IPART’s decision on water rate rises is “quite positive”, even though the increase is less than Central Coast Council had sought, according to Director of Water and Sewer, Jamie Loader.
Loader said Council acknowledged concerns around affordability, which led to IPART’s staged rates rise plan, but felt Council’s suggestion of an immediate increase, which would go up with CPI over the years, would have provided more stability for ratepayers.
He said the amount decided upon by IPART would enable Council to complete most of the work needing to be done on water and sewer assets.
“A large part of the amount we requested (and which was denied) was actually for stormwater drainage, and IPART has directed that the stormwater drainage component should be removed from the water and sewer rates and transferred to general rates,” he said.
“From a water and sewer perspective, we got almost everything we asked for. So we have been left with a rise sufficient to maintain our water assets, improve our performance around water quality and improve the environmental impacts of sewerage overflows.
“This will allow us to provide a reliable level of service into the future.”
Loader noted Council had lost $40M a year in revenue over the past three years due to IPART’s previous ruling on water rates in 2019, which saw rates reduce.
“As a result, our water and sewer services had to be subsidised by other components of the rates community,” he said.
“With this rise , water and sewer will be able to stand on its own two feet, which is quite positive.”
Loader said working out how the new rate increases would impact individual households was complicated, exacerbated by the alignment of sewer service charges between the former Wyong and Gosford local government areas.
IPART has estimated rates for a typical household will rise $183 in the first year of the four-year staged increase. But Loader said this was a regional average, with Gosford householders probably facing a $160 rise and those in Wyong around $197 as the charges align.
With stormwater charges to be transferred from water and sewer rates to general rates, Loader said it would be for a future Council to decide if a general rates special variation needed to be sought to compensate.
He said work would need to be done before the stormwater charge was transferred.
“Not everyone is paying that stormwater charge but everyone gets the benefit,” he said.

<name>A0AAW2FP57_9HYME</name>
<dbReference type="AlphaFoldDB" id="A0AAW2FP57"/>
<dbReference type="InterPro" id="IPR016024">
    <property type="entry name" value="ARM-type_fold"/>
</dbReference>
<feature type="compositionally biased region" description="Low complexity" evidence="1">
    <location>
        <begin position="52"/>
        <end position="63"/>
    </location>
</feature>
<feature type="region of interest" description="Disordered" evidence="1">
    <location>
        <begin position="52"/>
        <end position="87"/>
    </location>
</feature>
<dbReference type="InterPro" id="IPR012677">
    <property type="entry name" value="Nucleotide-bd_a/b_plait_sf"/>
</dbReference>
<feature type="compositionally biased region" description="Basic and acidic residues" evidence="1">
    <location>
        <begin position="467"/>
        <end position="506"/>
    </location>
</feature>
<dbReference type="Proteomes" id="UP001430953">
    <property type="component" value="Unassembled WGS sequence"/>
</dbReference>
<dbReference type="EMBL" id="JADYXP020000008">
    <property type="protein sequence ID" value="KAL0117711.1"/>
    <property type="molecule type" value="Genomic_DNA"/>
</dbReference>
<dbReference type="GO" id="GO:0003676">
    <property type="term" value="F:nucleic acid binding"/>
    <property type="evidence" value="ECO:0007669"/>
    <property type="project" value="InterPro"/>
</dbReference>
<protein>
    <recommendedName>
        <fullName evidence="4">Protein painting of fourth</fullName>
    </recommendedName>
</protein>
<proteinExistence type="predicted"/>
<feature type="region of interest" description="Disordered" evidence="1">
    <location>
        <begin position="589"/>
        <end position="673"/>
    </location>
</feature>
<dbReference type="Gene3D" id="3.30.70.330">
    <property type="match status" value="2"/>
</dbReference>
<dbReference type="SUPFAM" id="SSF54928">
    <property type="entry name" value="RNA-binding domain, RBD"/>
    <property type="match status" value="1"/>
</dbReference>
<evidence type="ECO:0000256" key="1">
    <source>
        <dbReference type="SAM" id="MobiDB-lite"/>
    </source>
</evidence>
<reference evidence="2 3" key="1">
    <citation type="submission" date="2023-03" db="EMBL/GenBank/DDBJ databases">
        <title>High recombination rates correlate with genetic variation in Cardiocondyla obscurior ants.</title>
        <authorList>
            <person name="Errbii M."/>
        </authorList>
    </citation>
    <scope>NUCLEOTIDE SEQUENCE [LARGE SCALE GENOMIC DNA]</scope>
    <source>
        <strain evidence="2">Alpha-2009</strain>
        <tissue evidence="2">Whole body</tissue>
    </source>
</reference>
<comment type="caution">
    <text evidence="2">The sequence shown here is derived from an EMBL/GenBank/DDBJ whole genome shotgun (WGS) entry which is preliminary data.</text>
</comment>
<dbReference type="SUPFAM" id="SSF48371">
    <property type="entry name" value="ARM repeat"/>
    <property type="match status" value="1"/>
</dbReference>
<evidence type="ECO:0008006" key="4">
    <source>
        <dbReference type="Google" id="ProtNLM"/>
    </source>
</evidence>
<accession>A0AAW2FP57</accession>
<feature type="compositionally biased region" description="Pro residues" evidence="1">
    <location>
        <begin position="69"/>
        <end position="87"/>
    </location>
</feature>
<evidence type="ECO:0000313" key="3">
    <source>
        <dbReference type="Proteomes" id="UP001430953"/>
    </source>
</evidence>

“There is a common misunderstanding around this. It applies to the stormwater network, not individual kerb and guttering or storm water management on individual properties, so the entire community reaps the benefits.”
Loader said the rises would take water rates back to the level they were at in 2018-19, with Gosford residents paying even less than four years ago.
He applauded IPART’s demands for more transparency via yearly reports on water and sewer initiatives.
“We are more than happy to have that accountability and publish our performance,” he said.
“We will go out into the community to [ask] what’s important to them; it’s important to rebuild trust.”
Meantime, Loader directed residents to lovewater.centralcoast.nsw.gov.au for updates.
However, the Protest Against Extreme Rates group called the water rate rise decision “shocking”.
“IPART has given this badly run Council pretty much everything it asked for, thereby rewarding poor management and failing to protect customers from monopoly pricing,” he said.
“This will cause considerable hardship to a community already facing cost-of-living pressures.”
“The Council Administrator and CEO have done little to improve Council’s underlying problems in management, culture, and productivity. That’s why Council services deteriorated last year despite the significant increase in general rates.
“It would be naïve to expect this massive increase in water rates to bring about a commensurate improvement in the water service.
“Residents are fed up paying more for worse services whilst being given no say in the matter.”